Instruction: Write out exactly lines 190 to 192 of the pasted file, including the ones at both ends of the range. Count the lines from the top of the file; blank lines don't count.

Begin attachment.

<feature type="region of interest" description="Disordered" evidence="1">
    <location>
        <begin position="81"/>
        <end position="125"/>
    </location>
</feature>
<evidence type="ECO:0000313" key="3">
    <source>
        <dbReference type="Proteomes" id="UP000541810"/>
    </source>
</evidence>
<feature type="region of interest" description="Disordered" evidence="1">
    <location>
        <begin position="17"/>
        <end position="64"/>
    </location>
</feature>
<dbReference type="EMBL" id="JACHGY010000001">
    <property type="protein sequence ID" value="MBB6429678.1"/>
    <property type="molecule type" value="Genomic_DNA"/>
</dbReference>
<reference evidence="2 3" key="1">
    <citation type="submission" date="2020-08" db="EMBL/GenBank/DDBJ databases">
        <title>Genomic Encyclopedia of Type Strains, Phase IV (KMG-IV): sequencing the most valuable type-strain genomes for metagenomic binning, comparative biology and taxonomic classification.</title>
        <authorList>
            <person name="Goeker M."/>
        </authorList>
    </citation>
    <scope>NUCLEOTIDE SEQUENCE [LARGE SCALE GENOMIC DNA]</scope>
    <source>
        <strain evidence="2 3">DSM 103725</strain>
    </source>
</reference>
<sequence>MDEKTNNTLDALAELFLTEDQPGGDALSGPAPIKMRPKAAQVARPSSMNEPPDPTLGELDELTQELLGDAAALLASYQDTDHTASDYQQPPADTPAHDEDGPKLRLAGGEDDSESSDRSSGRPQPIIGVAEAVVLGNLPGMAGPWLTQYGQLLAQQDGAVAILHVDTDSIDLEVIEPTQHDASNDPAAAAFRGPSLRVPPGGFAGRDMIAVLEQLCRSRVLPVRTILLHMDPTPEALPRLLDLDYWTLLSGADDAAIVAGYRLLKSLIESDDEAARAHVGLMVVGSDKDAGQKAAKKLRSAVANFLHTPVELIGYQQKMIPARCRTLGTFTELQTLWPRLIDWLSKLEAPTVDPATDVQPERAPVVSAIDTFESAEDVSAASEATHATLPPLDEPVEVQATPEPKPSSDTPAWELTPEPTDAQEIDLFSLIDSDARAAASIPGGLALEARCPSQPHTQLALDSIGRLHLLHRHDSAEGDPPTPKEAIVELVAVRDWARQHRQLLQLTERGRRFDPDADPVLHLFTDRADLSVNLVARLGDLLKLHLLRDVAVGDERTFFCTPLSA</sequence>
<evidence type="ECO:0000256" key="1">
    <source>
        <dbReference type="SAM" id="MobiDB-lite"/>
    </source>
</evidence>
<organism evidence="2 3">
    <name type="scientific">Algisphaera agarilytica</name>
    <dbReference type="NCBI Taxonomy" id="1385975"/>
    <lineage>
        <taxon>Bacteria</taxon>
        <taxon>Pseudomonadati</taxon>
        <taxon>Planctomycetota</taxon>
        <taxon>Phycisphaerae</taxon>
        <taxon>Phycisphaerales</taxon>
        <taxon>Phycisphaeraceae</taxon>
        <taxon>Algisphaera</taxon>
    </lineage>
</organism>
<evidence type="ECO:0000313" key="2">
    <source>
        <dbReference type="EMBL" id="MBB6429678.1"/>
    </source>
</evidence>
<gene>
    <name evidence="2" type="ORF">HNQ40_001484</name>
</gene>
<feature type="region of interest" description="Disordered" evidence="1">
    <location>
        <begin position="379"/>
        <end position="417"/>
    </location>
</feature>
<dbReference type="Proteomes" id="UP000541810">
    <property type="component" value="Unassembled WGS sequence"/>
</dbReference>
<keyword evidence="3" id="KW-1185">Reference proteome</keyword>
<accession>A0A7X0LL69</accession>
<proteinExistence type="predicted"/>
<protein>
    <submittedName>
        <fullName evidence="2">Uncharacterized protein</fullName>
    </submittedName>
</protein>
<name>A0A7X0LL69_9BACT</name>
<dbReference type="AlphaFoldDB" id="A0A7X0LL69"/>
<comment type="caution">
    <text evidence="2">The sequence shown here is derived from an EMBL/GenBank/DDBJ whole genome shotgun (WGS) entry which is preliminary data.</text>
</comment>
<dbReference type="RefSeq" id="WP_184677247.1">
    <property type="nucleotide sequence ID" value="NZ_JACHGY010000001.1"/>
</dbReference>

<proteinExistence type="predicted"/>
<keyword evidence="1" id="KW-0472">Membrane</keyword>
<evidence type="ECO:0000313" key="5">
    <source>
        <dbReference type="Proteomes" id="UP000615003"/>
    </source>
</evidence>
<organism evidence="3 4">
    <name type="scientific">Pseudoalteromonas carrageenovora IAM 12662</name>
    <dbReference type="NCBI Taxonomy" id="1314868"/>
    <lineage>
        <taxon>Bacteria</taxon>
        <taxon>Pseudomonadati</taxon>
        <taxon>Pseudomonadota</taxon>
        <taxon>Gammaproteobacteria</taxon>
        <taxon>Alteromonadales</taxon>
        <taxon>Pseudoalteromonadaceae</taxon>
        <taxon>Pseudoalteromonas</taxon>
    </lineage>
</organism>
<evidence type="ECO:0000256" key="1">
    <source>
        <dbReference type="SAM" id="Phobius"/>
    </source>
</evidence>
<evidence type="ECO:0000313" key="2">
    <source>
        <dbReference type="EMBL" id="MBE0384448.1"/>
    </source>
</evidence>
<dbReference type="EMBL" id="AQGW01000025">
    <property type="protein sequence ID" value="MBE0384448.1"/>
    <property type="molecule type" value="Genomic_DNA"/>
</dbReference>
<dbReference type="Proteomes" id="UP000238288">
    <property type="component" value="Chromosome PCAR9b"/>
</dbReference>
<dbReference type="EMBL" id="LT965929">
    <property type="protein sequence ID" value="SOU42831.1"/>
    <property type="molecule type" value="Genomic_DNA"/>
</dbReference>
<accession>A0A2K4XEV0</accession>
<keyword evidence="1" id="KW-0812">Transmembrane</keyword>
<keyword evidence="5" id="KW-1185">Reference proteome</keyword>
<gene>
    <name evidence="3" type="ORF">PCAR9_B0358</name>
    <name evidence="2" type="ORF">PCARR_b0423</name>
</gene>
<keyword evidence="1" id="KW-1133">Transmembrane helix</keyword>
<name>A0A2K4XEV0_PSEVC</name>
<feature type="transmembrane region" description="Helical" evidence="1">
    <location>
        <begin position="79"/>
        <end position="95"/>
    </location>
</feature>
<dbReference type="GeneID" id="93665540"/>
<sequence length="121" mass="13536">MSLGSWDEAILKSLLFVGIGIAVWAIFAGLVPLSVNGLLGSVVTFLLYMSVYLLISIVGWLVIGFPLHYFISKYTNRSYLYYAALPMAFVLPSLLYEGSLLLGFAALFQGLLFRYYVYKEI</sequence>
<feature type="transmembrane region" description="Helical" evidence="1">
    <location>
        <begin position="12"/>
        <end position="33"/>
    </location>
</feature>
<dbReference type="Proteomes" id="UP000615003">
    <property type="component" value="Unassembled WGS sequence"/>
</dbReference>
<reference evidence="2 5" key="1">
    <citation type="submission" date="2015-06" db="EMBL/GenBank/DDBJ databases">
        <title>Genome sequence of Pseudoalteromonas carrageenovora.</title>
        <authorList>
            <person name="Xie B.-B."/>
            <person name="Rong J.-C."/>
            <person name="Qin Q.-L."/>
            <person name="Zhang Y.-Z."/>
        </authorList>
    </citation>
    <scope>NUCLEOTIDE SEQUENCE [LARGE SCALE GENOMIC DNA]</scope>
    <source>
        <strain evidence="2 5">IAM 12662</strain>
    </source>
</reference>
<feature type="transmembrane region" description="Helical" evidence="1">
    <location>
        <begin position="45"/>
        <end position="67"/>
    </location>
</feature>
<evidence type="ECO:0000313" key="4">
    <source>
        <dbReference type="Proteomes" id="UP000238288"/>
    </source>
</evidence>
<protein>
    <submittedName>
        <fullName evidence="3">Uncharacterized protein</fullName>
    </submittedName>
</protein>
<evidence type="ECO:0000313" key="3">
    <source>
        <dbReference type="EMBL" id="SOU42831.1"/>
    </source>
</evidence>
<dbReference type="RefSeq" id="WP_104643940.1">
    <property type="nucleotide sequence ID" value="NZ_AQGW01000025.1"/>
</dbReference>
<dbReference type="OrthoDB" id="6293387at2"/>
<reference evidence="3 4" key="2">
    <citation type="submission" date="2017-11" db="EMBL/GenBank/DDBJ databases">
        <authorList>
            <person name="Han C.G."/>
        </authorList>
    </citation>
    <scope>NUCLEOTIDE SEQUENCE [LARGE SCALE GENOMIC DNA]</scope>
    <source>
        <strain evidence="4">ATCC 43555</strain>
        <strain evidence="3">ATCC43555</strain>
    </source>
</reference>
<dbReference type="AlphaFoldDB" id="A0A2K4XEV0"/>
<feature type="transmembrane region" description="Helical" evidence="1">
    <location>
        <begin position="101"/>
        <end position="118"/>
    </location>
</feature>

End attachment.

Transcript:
    <property type="nucleotide sequence ID" value="NZ_AQGW01000025.1"/>
</dbReference>
<dbReference type="OrthoDB" id="6293387at2"/>